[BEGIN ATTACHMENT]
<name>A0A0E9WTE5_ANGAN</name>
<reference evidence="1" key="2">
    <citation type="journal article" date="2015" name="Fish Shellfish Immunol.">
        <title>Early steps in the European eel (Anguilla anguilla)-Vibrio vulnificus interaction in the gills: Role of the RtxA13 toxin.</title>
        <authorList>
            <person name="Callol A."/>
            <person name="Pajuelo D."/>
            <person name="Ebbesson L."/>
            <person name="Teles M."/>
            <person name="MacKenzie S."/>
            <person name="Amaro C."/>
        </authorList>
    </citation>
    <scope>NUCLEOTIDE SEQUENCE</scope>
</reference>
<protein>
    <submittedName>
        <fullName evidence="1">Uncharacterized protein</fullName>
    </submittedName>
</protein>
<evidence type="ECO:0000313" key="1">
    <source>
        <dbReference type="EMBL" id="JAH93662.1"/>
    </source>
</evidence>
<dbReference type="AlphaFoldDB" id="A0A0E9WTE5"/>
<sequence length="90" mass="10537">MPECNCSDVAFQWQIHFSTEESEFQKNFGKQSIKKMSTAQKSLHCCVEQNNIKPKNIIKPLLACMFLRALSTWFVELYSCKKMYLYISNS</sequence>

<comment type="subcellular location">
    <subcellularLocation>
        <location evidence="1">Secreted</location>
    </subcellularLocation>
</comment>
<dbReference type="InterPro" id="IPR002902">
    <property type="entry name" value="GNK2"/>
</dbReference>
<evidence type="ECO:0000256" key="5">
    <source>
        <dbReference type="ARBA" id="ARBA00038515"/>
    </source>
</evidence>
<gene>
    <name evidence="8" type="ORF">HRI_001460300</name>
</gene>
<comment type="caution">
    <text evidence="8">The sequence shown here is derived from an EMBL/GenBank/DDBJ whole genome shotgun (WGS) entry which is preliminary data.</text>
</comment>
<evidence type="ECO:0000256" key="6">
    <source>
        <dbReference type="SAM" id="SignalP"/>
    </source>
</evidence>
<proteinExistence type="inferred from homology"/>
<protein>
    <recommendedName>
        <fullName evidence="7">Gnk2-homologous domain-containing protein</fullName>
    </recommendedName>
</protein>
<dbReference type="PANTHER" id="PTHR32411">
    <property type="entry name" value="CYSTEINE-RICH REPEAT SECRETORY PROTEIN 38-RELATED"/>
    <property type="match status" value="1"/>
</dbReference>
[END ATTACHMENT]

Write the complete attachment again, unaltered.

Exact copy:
<name>A0A0E9WTE5_ANGAN</name>
<reference evidence="1" key="2">
    <citation type="journal article" date="2015" name="Fish Shellfish Immunol.">
        <title>Early steps in the European eel (Anguilla anguilla)-Vibrio vulnificus interaction in the gills: Role of the RtxA13 toxin.</title>
        <authorList>
            <person name="Callol A."/>
            <person name="Pajuelo D."/>
            <person name="Ebbesson L."/>
            <person name="Teles M."/>
            <person name="MacKenzie S."/>
            <person name="Amaro C."/>
        </authorList>
    </citation>
    <scope>NUCLEOTIDE SEQUENCE</scope>
</reference>
<protein>
    <submittedName>
        <fullName evidence="1">Uncharacterized protein</fullName>
    </submittedName>
</protein>
<evidence type="ECO:0000313" key="1">
    <source>
        <dbReference type="EMBL" id="JAH93662.1"/>
    </source>
</evidence>
<dbReference type="AlphaFoldDB" id="A0A0E9WTE5"/>
<sequence length="90" mass="10537">MPECNCSDVAFQWQIHFSTEESEFQKNFGKQSIKKMSTAQKSLHCCVEQNNIKPKNIIKPLLACMFLRALSTWFVELYSCKKMYLYISNS</sequence>

<comment type="subcellular location">
    <subcellularLocation>
        <location evidence="1">Secreted</location>
    </subcellularLocation>
</comment>
<dbReference type="InterPro" id="IPR002902">
    <property type="entry name" value="GNK2"/>
</dbReference>
<evidence type="ECO:0000256" key="5">
    <source>
        <dbReference type="ARBA" id="ARBA00038515"/>
    </source>
</evidence>
<gene>
    <name evidence="8" type="ORF">HRI_001460300</name>
</gene>
<comment type="caution">
    <text evidence="8">The sequence shown here is derived from an EMBL/GenBank/DDBJ whole genome shotgun (WGS) entry which is preliminary data.</text>
</comment>
<evidence type="ECO:0000256" key="6">
    <source>
        <dbReference type="SAM" id="SignalP"/>
    </source>
</evidence>
<proteinExistence type="inferred from homology"/>
<protein>
    <recommendedName>
        <fullName evidence="7">Gnk2-homologous domain-containing protein</fullName>
    </recommendedName>
</protein>
<dbReference type="PANTHER" id="PTHR32411">
    <property type="entry name" value="CYSTEINE-RICH REPEAT SECRETORY PROTEIN 38-RELATED"/>
    <property type="match status" value="1"/>
</dbReference>